“New” simply wasn’t a big enough word for Chevrolet’s milestone 1955 model. An improved chassis topped by sensational styling would have been enough to make history, but Ed Cole’s engineers just had to stir things up further. They introduced one of the low-priced field’s first overhead-valve V-8s, the vaunted “small-block,” an engine still kicking up dust 55 years later, though basically in name alone. At 265 cubic inches, Chevy’s ground-breaking V-8 not only gave the passenger-car line new life, it also helped saved the two-seat Corvette’s bacon.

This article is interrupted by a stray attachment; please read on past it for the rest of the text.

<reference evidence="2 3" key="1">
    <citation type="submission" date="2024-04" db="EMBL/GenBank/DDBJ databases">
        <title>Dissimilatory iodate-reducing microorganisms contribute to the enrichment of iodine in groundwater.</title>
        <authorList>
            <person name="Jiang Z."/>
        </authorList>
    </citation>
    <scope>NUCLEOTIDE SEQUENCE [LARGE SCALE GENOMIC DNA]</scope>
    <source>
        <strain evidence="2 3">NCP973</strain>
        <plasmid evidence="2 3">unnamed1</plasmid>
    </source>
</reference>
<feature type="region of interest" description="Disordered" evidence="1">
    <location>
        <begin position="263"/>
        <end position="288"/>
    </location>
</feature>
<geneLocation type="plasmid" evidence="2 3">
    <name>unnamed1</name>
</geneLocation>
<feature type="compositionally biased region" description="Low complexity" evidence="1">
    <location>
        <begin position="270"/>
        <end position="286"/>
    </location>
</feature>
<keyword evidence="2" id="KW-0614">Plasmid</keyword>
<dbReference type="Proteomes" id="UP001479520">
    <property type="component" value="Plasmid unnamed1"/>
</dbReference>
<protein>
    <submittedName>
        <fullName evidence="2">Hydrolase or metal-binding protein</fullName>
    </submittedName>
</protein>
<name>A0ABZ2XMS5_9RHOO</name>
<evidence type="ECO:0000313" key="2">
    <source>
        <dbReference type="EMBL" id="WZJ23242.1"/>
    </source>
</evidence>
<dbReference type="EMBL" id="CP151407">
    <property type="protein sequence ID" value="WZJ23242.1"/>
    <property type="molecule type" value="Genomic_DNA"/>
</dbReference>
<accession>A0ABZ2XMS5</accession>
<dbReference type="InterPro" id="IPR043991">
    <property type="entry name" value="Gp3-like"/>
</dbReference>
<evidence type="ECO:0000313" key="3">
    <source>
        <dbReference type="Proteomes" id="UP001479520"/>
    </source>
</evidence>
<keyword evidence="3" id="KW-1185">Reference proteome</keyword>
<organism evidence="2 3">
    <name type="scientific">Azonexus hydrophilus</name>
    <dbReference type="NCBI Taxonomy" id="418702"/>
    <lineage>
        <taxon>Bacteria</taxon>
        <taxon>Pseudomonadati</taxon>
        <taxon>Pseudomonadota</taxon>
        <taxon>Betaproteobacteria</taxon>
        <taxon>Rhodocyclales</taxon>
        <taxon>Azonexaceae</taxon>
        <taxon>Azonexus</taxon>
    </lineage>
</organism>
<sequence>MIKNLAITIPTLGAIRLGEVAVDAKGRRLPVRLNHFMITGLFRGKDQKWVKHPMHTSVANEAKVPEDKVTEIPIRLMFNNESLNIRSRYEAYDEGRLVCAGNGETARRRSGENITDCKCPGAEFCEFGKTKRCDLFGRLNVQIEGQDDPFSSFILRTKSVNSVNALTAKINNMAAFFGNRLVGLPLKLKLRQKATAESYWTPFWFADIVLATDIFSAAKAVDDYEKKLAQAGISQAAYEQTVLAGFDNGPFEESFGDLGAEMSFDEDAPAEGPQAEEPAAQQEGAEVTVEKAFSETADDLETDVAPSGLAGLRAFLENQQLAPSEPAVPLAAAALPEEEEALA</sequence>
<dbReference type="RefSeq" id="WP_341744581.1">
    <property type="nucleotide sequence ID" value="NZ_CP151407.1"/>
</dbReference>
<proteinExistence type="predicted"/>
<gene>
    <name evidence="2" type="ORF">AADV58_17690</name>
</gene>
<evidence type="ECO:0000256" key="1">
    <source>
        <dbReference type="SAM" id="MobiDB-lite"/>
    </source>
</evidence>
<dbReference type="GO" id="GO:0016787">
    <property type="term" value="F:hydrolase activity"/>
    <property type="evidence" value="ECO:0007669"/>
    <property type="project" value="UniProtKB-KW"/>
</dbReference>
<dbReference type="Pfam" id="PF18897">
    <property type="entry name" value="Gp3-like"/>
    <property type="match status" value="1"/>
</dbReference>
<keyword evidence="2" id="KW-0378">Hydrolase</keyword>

Available for all models – the base 150, mid-line 210, top-shelf Bel Air or the flashy Nomad wagon – the 265 V-8 produced 162 horsepower in standard form, and 180 horses with the optional Power Pack consisting of a four-barrel carburetor and dual exhausts. Displacing 235 cubic inches, Chevrolet’s reliable “Stovebolt” six remained the standard power source in 1955 and was rated at 123 horsepower for manual transmission applications, and 136 horses when mated to the optional Powerglide automatic.